Wednesday, July 30, 2014


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UN Gets Less Than Half Of Syrian Aid It Sought

The opening session of the Syrian Donors Conference at the Bayan Palace Liberation Hall in Kuwait City on January 15.
The opening session of the Syrian Donors Conference at the Bayan Palace Liberation Hall in Kuwait City on January 15.
Donors meeting in Kuwait have pledged some $2.4 billion in humanitarian aid for victims of the Syrian war, less than half the amount sought by the United Nations.

The January 15 meeting aimed to raise $6.5 billion to help Syrians affected by nearly three years of war, the largest-ever funding request for a single crisis.

Addressing the gathering, UN Secretary-General Ban Ki-moon said 9.3 million people inside Syria are in need of assistance.

Some 6.5 million people are now displaced inside Syria. There are also about 2 million Syrian refugees in camps in neighboring countries.

EU countries pledged $753 million and Kuwait $500 million.

The United States promised a supplementary aid package of $380 million.

Saudi Arabia and Qatar pledged $60 million each.

UN Secretary-General Ban Ki-moon is chairing the conference in Kuwait, which opened one week before peace talks on Syria in Geneva, Switzerland, on January 22.

Iranian Foreign Minister Arrives In Damascus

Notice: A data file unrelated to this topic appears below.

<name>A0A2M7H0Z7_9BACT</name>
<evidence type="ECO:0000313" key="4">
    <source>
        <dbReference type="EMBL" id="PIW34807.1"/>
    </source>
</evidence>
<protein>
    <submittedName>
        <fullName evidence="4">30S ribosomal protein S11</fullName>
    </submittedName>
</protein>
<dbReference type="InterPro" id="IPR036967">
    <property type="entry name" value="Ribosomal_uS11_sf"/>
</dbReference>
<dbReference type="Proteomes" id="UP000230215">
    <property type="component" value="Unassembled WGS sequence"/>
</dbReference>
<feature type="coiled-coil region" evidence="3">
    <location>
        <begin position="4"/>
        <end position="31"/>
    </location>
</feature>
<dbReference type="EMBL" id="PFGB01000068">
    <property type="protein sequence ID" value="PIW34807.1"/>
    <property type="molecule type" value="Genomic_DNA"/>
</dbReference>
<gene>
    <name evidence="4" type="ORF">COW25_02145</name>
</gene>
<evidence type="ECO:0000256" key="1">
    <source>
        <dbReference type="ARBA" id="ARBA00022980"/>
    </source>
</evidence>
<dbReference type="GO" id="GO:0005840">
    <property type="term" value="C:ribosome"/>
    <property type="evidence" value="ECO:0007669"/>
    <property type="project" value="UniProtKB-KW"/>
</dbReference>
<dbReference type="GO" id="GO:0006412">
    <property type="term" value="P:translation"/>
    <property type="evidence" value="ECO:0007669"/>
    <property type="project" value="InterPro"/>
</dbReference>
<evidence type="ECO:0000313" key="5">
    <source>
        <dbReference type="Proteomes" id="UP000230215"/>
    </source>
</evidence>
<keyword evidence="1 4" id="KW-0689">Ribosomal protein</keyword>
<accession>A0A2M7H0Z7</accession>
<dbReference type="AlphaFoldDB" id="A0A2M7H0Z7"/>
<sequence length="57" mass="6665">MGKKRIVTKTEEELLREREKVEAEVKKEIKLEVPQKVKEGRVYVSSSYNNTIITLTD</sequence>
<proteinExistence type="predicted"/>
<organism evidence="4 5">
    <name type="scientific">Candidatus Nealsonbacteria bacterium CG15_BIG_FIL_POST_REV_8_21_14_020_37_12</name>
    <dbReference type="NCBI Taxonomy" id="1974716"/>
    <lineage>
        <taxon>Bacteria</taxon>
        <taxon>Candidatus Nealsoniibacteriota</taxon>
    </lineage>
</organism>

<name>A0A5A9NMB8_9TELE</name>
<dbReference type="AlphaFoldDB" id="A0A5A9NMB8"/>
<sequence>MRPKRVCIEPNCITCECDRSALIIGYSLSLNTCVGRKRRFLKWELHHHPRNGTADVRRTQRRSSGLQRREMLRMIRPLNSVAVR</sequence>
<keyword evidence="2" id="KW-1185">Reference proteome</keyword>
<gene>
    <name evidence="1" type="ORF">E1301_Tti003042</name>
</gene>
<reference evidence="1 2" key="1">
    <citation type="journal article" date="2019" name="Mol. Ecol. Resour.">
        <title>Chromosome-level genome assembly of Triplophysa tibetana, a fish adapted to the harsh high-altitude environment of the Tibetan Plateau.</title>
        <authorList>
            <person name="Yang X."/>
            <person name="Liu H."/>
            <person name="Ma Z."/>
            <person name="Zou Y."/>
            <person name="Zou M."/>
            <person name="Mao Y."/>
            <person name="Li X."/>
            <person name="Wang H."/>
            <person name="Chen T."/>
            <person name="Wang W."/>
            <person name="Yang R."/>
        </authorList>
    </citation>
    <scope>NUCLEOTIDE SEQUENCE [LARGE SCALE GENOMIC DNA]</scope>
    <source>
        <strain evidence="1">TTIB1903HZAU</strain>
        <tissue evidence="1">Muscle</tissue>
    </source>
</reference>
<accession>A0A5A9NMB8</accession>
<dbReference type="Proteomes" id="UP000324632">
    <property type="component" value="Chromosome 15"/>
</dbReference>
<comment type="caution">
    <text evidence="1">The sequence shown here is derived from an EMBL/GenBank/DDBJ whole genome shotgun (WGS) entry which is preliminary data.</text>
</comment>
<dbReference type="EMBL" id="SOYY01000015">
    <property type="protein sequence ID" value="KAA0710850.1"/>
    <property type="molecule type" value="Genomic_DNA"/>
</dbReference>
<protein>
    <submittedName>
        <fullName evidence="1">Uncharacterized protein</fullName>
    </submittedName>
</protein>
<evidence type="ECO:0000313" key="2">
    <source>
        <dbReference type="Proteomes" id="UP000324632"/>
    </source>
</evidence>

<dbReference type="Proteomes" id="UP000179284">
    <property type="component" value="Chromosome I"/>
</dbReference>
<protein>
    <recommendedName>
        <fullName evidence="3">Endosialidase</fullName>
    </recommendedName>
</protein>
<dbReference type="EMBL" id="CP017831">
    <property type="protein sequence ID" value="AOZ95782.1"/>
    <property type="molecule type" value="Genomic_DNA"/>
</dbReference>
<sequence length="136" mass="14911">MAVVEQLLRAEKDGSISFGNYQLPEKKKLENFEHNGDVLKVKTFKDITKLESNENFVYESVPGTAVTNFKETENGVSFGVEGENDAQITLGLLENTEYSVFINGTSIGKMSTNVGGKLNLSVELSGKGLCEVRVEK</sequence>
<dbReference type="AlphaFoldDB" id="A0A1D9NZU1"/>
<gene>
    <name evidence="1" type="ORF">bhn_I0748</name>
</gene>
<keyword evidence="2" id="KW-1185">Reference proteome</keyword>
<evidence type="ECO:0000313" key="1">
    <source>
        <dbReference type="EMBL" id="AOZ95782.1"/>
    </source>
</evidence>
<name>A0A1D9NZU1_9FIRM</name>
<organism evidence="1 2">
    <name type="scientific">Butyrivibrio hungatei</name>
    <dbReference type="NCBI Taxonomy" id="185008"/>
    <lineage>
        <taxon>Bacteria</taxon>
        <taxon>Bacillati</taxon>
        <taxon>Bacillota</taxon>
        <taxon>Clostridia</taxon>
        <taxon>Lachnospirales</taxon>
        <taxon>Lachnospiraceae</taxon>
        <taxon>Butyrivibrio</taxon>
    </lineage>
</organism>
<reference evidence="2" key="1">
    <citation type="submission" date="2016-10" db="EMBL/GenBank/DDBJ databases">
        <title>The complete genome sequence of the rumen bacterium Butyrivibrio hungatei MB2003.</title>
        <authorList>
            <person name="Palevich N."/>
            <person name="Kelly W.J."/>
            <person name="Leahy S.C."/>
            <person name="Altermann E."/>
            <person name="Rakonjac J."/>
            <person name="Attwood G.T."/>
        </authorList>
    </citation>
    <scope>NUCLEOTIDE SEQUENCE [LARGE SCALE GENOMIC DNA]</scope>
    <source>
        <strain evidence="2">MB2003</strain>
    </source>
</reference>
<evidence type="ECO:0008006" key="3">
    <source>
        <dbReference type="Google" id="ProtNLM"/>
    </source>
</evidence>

Iranian Foreign Minister Javad Zarif meanwhile met with Syrian President Bashar al-Assad ahead of the Geneva peace talks next week.

Syrian state media quoted Zarif as saying the purpose of his visit was to help ensure that the January 22 conference -- dubbed Geneva-2 -- "brings about results that are in the interests of the Syrian people."

Iran is a key ally of the Syrian regime.

Russia would like Iran to take part in the Geneva talks, but the United States has said Tehran can participate only if it agrees to earlier diplomatic agreements that any transitional government in Syria would not include Assad or his close allies.

The United States has condemned a visit by Zarif to lay a wreath at the Beirut grave of Imad Mugniyah, a former Hizballah leader who Washington says was responsible for "heinous acts of terrorism."

White House spokeswoman Caitlin Hayden said Zarif's decision sends the wrong message and worsens regional tensions. 


Based on reporting by Reuters, AFP, and AP

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